Breaking news: North Korea has conducted a nuclear test, this one more successful and powerful than its initial test back in 2006.

You can read some (very) instant analysis, but the short story is that this move seems puzzling, out of context, which is to say that it doesn’t fit North Korea’s existing pattern of telegraphing its moves and using its nuclear program to extract maximum bargaining concessions from the United States. An initial and early read might be that this test does quite the opposite, confronting a new US administration broadly committed to diplomacy and alienating other could-be allies (Russia, China).

My only additional insight comes by way of Drezner, pointed out a very interesting article on the Administration’s take on North Korea’s succession politics. Re-reading that in light of the nuclear test reminds us to keep two key points in mind when making sense of this test:

1. This could be driven by domestic politics. From a theoretical point, this is entirely consistent with liberal foreign policy analysis approaches to the study of international politics. However, in areas such as nuclear weapons proliferation and such–the highest of the high politics of security–realism is generally assumed to have an advantage, and states are supposed to put international factors first in making such decisions. That a state would put domestic politics first in matters of such high stakes doesn’t fit our standard explanatory models of state behavior.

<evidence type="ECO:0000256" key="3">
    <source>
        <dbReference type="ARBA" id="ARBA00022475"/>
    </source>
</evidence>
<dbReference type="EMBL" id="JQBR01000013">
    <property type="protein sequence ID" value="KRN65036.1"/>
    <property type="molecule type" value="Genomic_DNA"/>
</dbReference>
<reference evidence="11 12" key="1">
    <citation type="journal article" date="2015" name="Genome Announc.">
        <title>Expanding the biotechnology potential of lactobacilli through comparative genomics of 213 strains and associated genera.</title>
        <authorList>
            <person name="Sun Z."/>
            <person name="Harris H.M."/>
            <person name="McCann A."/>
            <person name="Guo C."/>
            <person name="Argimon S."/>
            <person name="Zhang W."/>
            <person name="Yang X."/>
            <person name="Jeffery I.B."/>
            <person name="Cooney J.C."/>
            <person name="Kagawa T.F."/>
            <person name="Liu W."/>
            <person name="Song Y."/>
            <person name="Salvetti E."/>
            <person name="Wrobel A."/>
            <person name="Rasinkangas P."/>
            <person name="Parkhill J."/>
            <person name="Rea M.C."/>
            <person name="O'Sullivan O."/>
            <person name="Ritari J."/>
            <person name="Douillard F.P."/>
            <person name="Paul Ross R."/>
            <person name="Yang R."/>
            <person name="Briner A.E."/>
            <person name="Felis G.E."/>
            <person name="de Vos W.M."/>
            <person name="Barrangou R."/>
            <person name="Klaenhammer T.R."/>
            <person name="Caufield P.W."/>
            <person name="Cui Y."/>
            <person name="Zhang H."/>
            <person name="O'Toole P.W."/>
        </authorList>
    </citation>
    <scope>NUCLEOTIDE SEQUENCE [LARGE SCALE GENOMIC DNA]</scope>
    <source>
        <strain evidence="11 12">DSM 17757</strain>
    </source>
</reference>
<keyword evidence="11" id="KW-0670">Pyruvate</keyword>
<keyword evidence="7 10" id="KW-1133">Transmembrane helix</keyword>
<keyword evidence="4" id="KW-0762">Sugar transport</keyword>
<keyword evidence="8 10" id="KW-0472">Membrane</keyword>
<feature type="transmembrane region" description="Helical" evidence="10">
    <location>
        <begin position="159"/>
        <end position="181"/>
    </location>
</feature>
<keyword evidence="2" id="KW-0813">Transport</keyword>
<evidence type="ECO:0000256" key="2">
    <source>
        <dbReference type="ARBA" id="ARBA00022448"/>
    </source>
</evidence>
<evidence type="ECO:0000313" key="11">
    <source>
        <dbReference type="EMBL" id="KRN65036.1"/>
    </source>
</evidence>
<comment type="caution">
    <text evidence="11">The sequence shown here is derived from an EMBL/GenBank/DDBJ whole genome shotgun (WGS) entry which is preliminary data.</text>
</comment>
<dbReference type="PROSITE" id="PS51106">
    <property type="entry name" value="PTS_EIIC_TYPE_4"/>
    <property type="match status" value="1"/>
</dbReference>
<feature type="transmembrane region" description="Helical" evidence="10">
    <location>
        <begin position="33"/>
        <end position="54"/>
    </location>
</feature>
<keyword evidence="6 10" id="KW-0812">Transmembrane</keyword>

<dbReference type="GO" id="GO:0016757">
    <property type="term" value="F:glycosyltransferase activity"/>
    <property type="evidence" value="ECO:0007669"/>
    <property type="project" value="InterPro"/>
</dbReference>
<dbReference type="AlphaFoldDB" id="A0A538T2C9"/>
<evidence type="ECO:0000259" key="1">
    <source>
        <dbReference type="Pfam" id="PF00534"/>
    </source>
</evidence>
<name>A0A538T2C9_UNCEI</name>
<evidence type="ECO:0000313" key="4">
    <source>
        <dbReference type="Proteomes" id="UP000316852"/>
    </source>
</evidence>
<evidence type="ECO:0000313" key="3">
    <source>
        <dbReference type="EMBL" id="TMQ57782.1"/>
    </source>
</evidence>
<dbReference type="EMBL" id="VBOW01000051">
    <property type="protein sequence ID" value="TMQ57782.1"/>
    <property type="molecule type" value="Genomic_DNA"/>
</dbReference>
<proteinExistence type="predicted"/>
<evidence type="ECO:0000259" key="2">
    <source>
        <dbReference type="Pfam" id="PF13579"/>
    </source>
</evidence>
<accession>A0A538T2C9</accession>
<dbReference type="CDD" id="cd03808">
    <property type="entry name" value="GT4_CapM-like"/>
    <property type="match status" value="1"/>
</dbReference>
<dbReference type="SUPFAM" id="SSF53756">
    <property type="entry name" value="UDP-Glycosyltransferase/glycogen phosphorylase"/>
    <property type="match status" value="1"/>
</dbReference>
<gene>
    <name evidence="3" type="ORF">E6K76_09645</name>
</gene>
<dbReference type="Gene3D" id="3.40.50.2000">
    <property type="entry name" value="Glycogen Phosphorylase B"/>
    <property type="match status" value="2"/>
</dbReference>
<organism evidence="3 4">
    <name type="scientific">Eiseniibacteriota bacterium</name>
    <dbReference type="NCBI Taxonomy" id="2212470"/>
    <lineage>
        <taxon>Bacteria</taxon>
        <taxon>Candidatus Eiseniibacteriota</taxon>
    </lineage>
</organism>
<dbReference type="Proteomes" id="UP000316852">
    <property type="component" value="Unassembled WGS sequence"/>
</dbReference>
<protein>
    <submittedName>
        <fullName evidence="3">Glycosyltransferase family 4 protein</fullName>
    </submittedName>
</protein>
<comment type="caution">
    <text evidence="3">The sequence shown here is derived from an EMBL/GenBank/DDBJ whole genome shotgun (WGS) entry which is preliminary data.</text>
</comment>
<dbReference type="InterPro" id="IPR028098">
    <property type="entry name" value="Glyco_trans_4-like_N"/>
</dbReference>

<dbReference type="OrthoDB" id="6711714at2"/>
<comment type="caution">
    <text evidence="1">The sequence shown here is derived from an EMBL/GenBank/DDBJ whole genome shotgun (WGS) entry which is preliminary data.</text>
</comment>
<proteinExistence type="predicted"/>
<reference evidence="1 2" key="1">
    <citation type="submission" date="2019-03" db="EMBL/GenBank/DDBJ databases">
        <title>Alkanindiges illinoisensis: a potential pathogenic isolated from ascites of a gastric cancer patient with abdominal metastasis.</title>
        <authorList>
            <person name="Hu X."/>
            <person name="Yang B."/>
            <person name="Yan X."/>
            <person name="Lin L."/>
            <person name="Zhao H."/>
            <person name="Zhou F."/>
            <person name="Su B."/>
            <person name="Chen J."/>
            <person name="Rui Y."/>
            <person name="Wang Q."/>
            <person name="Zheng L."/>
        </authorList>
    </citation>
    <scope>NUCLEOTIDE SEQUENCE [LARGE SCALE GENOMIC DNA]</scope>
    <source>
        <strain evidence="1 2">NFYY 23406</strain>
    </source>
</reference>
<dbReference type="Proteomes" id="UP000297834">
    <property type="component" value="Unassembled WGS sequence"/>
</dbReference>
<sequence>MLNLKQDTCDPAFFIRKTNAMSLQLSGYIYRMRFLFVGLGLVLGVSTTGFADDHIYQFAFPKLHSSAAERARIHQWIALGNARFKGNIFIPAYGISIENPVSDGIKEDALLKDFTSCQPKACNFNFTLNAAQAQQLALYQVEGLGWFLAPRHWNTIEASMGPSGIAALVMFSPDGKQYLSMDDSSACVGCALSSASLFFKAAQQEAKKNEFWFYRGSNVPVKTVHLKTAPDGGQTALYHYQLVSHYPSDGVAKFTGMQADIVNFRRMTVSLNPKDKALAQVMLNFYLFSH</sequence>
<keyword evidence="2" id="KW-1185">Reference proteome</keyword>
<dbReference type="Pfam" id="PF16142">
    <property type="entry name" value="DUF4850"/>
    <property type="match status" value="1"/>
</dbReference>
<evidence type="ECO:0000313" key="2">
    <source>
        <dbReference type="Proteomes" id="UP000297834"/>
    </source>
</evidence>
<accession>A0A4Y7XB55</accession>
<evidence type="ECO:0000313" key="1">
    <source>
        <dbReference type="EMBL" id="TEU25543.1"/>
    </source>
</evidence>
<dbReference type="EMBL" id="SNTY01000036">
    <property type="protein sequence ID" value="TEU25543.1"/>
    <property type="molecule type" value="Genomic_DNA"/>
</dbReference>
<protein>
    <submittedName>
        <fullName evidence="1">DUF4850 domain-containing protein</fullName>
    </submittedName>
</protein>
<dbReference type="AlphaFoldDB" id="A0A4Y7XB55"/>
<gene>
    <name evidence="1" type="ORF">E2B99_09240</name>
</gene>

2. We have no idea what on earth is going on in North Korea. The DPRK is more than just Another Country, its perhaps the most closed and authoritarian regime in the world today. As Drezner points out, much of the analysis of the DPRK has a hint of Kremlinology to it, and we are right to be skeptical. Information is scarce, and context in which to make sense of that information is even more scarce. That said, even in an authoritarian regime there are politics, and in times of succession, the stakes are high. However, few, if any analysts have a clear picture of who the players are and how the game is played.

In that context, a meaningful and effective (from a US foreign policy perspective) response is difficult to construct.

Stephen Bosworth
will certainly have his hands full–though it is entirely possible that he’ll have his hands full of free time…